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The FBI and Religion Is Studied

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Salon today has posted an interesting article titled How the FBI Is Hobbled by Religious Illiteracy.  Much of it is an interview with University of Pennsylvania Prof. Steven Weitzman.  Introducing the interview, interviewer Emma Green says in part:
The story of the FBI and religion is not a series of isolated mishaps, argues a new book of essays edited by Steven Weitzman, a professor at the University of Pennsylvania, and Sylvester A. Johnson, a professor at Northwestern University. Over its 109 years of existence, these historians and their colleagues argue, the Bureau has shaped American religious history through targeted investigations and religiously tinged rhetoric about national security.
At times, the Bureau has operated according to an explicit vision of protecting Christianity, as it did during the tenure of J. Edgar Hoover, the longtime director of the FBI. But in other cases, it has operated with religious ignorance.
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ProbablyWrong
58 days ago
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Diversity in SI Swimsuit Issue is Great But Does it Cross the Line?

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Sports Illustrated’s new swimsuit issue is touted as a “diversity issue” intended to celebrate female models of different ages, ethnic backgrounds and figures.  But in featuring plus-size models, does diversity threaten to go too far?

On its face, any movement toward diversity in modelling is admirable – contemporary models of all stripes generally still skew too young, too white and too thin.  And where these models are insufficiently perfect, Photoshop exists to make them even more wrinkle-free, fairer and skinnier.

Luckily, there has been a movement in Europe to rectify at least one of these issues.  Via “skinny model” legislation, France, Italy, Israel and Spain have banned models from working if they are underweight.  In France, penalties for agencies and brands breaking this law range from jail time to hefty fines.  French law also mandates a fine for firms if they fail to clearly note within ads if models have been digitally altered.

From a health perspective, European countries appear to be serious in their attempts to rein in advertisers, designers and photographers.  This is great news –this year’s rookie Sports Illustrated swimsuit model Myla Dalbesio  echoes a concern voiced by many models – that industry-imposed parameters can be arbitrary and demeaning with years of being told that one is “too fat, then too thin”.  Movement toward regulating an industry which, for far too long, has promoted eating disorder-derived emaciated looks such as “heroin chic” deserves oversight and regulation.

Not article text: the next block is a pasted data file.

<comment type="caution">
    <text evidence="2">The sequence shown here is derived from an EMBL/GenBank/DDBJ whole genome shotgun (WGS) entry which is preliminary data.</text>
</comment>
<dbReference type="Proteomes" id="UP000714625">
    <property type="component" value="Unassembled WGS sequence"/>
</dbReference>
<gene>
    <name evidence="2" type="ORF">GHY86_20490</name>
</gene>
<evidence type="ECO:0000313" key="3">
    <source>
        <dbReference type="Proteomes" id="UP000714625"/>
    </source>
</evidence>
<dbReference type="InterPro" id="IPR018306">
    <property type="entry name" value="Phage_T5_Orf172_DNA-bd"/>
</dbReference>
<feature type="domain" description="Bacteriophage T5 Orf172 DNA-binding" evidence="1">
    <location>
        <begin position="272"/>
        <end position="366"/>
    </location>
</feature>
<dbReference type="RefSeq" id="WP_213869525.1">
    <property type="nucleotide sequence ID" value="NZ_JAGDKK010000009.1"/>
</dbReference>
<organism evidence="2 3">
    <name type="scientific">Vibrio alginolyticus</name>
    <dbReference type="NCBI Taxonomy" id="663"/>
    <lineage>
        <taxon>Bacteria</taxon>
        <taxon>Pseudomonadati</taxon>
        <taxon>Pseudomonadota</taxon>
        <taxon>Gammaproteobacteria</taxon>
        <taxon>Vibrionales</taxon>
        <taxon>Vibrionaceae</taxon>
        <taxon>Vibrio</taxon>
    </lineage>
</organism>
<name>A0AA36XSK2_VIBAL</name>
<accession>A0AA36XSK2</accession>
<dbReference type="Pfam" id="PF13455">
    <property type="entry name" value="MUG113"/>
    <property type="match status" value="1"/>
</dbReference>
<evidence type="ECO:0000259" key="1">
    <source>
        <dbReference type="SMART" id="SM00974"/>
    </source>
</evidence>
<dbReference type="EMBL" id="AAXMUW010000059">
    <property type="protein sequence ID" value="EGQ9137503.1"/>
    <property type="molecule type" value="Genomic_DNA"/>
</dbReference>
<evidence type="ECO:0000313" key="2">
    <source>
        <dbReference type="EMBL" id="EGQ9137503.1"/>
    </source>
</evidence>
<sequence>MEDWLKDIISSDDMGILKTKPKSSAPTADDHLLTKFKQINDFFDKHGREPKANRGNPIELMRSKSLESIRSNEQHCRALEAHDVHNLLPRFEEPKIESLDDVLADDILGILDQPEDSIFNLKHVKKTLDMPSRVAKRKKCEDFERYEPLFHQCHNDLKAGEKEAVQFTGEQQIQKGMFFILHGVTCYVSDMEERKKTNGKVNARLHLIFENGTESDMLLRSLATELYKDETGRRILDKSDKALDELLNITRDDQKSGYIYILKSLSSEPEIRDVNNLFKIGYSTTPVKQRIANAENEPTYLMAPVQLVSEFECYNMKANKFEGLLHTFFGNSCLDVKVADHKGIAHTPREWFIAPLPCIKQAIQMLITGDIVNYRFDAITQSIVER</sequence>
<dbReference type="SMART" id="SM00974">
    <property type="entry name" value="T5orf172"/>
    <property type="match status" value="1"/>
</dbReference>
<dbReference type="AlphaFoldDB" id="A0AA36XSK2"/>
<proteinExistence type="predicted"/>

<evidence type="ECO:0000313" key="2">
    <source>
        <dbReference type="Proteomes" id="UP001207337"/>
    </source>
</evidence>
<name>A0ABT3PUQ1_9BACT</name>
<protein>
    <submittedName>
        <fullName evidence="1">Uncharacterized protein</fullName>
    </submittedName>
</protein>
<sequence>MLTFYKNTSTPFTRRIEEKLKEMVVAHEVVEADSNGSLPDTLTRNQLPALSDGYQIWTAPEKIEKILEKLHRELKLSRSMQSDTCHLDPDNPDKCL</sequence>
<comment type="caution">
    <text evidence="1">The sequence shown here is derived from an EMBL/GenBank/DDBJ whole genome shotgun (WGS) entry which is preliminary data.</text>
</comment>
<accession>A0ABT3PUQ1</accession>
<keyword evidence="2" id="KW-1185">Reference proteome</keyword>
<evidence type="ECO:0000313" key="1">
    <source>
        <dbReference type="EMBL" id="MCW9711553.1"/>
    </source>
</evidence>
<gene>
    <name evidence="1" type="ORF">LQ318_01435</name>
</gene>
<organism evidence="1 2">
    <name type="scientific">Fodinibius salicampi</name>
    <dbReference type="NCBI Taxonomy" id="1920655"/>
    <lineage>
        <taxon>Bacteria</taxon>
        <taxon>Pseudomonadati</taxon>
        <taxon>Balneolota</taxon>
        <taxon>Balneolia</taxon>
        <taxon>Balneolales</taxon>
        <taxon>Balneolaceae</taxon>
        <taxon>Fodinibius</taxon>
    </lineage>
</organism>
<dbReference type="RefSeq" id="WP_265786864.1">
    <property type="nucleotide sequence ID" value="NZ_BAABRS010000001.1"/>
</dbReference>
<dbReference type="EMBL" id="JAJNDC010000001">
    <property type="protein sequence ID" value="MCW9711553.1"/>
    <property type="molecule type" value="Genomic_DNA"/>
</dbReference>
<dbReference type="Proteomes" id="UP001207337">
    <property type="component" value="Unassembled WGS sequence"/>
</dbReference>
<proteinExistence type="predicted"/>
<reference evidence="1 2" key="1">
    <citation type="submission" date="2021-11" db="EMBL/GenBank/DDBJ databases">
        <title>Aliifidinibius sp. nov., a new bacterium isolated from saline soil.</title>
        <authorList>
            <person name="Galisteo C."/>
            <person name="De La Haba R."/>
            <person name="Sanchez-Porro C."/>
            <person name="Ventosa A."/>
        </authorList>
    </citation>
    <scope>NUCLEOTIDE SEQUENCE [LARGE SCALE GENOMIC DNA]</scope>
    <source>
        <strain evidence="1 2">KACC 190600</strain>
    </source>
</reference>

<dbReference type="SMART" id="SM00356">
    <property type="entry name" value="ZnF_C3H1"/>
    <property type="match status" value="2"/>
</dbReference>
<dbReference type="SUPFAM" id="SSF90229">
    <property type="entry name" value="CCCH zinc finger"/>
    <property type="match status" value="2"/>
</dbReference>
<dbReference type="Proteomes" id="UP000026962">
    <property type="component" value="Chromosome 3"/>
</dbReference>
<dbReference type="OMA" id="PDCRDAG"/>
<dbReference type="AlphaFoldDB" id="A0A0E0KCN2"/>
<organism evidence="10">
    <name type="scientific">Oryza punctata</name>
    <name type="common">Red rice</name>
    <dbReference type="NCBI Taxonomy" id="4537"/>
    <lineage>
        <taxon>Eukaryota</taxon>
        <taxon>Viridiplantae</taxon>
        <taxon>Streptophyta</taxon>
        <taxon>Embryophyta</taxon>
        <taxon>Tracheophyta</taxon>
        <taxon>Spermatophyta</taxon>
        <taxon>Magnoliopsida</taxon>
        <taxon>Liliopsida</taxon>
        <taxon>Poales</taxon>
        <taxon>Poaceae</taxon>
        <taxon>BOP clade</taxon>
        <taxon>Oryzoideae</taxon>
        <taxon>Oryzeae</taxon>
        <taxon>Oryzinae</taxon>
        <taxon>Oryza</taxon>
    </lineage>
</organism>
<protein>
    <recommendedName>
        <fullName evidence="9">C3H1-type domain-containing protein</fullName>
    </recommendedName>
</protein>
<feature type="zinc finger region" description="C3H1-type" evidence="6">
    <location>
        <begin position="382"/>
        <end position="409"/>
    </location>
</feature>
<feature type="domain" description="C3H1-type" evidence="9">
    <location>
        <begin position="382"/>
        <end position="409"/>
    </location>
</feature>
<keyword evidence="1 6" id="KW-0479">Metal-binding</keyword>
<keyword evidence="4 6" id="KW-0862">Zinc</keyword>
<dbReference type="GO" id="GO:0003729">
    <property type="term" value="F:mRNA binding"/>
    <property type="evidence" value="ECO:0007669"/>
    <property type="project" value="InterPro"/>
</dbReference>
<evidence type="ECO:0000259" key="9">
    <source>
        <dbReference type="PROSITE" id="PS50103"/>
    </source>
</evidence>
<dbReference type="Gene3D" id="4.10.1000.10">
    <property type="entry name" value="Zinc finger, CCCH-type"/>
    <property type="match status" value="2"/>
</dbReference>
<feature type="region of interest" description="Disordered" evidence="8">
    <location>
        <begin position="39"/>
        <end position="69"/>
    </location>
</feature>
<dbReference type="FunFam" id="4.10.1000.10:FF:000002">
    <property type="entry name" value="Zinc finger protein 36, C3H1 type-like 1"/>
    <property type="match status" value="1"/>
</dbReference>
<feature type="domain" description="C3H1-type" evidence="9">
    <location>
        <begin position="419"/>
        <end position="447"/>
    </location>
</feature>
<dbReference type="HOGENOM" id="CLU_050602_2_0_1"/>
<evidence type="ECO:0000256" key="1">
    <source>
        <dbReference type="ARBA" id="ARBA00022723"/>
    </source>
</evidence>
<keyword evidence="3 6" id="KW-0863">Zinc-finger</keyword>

However, we must now ensure that the pendulum does not swing too far the other way.  In promoting a wide range of models, Sports Illustrated should emphasize the promotion of health rather than physique.  While it is true that body types differ and that plus-size models can be beautiful, normalization of unhealthily obese models comes with very real risks.

In terms of individual risks, obese women deal with higher rates of heart disease, premature death, poorer quality of life, greater back pain, swings in body chemistry leading to depression, virtually certain onset of type-2 diabetes and knee and hip degeneration, just to name a few downsides.  With regard to societal and economic risks, in 2008 the CDC estimated that direct medical care costs of obesity in the United States were $147 billion with related obesity-related productivity costs ranging from $3.38 billion to $6.38 billion.

These totals are significant and will only grow in the coming years.  The public health epidemic of obesity threatens to devastate American families, and their wallets, for generations to come.  Luckily, being overweight is generally not an immutable characteristic.  With effort and support, it can change for the better and hopefully Americans will strive for a healthy middle ground before it’s too late.

Until then, just as we did (belatedly) for underweight models, it is up to us to remain vigilant against the normalization of obesity in popular media so that it does not proliferate and lead to unhealthy body standards for generations of women. This is not to say that diversity in physiques and imperfections should not to be celebrated in Sports Illustrated’s swimsuit issue.  Seeing a wide range and cross-section of women who are fit and confident should alleviate pressure on young girls and women to live up to an unrealistic, airbrushed ideal.

But that obesity kills is not an alternative fact, it is simply reality.

Jason Chung is a researcher and attorney at NYU School of Professional Studies Sports and Society, an interdisciplinary think tank dedicated to the study of social issues through sports.

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ProbablyWrong
58 days ago
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Written by a man, about a pictorial that has nothing to do with health, about models who are not at an unhealthy weight anyways. SMH